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So you want to work flexibly? Find out what the allowable reasons for flexible working are under a formal flexible working request.
There are lots of reasons why you might be interested in working more flexibly. Many companies and organisations have become more open to flexible working in recent months, while others are still a little reluctant. So it helps to know what your rights are. There are certain ‘allowable reasons’ for a flexible working request, so the first step is to make sure that your flexible working plans fit under one of these.
The following are all seen as reasonable changes to your working structure
The changes might be for all working days, for specific days of the week or shifts. They could also be for certain weeks of the year, such as school term time, or for a limited time (a few months).
There are a few rules around making a flexible working request. You need to have worked for your employer for at least 26 weeks and be legally classed as an employee. It must be at least 12 months since you last made a flexible working request.
All employees have the right to request flexible working or flexible hours at work. While they are commonly made by parents and carers, there are no restrictions on who is able to make a request.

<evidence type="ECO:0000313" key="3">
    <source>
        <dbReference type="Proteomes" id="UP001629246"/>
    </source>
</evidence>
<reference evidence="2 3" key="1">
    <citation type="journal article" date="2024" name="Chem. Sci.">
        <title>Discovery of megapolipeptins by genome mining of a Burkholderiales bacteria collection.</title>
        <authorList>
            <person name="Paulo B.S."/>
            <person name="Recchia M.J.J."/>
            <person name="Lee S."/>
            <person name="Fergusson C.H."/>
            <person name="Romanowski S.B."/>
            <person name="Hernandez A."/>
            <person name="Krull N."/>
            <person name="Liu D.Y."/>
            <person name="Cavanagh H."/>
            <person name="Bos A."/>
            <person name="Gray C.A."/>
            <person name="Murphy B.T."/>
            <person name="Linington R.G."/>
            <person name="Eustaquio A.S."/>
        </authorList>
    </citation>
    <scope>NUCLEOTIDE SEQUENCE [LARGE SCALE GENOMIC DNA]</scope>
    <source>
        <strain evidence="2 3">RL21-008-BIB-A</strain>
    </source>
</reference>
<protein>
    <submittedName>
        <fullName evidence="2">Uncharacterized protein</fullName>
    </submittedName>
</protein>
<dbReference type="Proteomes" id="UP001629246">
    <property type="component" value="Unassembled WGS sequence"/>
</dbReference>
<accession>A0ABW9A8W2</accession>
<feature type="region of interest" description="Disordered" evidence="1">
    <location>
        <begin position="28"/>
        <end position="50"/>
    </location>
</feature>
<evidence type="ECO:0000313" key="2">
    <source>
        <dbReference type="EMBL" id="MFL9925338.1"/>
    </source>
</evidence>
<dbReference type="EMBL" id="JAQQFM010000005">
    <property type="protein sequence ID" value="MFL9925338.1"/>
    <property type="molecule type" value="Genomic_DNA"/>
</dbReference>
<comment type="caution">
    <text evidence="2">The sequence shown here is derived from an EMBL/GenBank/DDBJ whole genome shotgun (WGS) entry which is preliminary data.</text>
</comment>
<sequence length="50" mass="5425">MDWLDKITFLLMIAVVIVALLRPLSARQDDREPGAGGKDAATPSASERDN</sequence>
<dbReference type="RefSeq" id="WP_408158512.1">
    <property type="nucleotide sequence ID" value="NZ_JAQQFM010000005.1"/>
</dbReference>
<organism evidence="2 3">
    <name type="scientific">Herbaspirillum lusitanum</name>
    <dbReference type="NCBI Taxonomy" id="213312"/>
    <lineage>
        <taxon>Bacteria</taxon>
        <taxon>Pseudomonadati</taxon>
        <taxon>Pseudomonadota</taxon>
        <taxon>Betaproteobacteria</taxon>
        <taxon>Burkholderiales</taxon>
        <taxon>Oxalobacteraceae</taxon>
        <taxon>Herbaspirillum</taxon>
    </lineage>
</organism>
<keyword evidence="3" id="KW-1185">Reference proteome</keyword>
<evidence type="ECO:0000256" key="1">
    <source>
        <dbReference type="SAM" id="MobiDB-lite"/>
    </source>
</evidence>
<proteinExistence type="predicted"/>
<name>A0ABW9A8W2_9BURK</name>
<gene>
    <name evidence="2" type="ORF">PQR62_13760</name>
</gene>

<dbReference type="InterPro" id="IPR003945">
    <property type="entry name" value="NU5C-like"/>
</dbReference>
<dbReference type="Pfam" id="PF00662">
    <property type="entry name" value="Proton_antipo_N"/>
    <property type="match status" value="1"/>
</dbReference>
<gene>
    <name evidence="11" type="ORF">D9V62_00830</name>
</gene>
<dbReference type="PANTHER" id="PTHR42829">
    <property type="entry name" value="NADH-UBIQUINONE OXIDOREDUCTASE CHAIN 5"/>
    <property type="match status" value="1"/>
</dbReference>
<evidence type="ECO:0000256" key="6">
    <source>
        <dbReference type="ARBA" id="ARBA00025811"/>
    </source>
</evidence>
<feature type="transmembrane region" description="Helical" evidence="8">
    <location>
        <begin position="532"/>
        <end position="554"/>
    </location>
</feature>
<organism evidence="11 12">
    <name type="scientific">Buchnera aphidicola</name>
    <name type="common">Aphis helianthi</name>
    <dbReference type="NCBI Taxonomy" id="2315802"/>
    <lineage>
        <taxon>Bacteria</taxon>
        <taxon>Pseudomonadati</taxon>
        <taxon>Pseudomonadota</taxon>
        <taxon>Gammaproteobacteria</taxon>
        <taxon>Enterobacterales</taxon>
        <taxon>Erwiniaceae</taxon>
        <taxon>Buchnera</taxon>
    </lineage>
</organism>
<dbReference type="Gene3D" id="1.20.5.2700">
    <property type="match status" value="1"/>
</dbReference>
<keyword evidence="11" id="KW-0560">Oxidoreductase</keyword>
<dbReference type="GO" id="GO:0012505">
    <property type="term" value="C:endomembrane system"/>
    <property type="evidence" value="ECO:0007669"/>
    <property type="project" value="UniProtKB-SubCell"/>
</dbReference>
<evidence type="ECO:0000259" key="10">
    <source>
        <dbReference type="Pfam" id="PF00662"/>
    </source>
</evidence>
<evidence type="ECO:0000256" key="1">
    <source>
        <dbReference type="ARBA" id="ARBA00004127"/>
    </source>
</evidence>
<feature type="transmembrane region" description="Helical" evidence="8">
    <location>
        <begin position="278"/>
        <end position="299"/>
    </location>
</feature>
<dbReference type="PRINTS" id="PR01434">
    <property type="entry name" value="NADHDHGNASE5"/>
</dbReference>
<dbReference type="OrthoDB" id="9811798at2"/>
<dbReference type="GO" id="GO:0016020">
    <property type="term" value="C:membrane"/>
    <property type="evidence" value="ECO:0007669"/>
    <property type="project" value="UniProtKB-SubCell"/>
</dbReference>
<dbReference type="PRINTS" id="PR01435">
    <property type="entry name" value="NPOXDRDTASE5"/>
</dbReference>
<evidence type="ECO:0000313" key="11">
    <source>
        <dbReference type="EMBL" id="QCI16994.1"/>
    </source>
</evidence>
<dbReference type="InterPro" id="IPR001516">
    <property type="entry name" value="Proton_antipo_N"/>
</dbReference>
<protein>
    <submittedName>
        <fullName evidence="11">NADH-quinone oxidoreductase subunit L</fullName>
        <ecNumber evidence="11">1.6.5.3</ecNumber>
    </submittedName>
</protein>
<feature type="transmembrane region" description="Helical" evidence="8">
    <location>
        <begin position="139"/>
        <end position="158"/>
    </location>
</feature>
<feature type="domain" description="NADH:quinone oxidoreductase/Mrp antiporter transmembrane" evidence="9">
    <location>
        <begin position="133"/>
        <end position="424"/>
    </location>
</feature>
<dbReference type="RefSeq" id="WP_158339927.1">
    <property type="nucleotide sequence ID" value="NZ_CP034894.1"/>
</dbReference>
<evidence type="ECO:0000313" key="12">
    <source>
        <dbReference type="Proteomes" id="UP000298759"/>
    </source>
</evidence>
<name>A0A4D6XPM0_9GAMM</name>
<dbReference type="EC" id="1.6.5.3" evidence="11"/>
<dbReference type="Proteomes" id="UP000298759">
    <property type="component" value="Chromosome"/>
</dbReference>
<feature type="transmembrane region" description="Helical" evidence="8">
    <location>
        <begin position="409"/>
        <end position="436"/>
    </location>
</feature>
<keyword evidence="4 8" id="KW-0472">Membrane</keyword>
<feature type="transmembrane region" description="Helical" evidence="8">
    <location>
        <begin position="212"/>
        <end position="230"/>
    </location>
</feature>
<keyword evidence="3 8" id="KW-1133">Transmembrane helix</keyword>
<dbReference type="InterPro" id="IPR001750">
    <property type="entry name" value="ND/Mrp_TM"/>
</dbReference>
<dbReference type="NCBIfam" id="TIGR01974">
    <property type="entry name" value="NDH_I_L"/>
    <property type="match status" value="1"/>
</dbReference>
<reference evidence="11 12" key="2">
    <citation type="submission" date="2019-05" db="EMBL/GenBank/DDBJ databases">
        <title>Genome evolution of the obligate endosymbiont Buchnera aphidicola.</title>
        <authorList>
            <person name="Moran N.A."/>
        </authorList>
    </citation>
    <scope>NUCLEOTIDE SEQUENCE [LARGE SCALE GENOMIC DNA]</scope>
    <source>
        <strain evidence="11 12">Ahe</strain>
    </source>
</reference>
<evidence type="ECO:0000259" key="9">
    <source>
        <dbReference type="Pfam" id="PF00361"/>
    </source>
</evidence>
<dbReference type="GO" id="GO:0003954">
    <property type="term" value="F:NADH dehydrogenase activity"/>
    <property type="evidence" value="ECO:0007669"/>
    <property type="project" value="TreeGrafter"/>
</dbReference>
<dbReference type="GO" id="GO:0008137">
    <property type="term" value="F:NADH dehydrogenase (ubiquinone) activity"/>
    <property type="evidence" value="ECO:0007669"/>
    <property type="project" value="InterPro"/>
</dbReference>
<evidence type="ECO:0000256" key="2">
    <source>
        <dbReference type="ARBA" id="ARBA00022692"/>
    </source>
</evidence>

Part of requesting flexible hours at work or remote working is to submit a formal letter. This flexible working request letter should include the following:
If there are any potential benefits the change might bring, mention these too. For example, perhaps the approach will save the company money, or another person in your team is also seeking to reduce their hours so you could recommend a job share.
Need a template? Get one here.
Your employer must look at your request fairly and give you their decision within a maximum of 3 months.
There are only limited reasons why your employer can refuse your flexible working request. Generally, these would involve the business being adversely affected by your flexible working hours.
If you make a non-statutory request and your employer refuses, they don’t need to give you a reason.
If it’s your statutory request, they must show clear grounds for doing so, based on clear business reasons. Your employer is not allowed to discriminate against you in its decision.
Your employer can only reject a statutory request for a limited number of reasons. These are:
Think in advance about what your request might mean to your company and the team you work in. Address the potential concerns that might arise from your request application.
For example, if there is an argument that your new flexible hours at work could mean there are fewer people around to answer the phones/respond to emails, make a suggestion of how this could be overcome.
Also, think about any ways in which your suggested working pattern may in fact benefit your employer. For example if you wanted to change your hours to work some hours in the evening, and this provided extra coverage for customer service for overseas clients, then this could be a real business benefit for your employer.
It usually helps to have had informal discussions at work before you submit your letter, to identify any potential issues. Talk to your colleagues as well as your manager.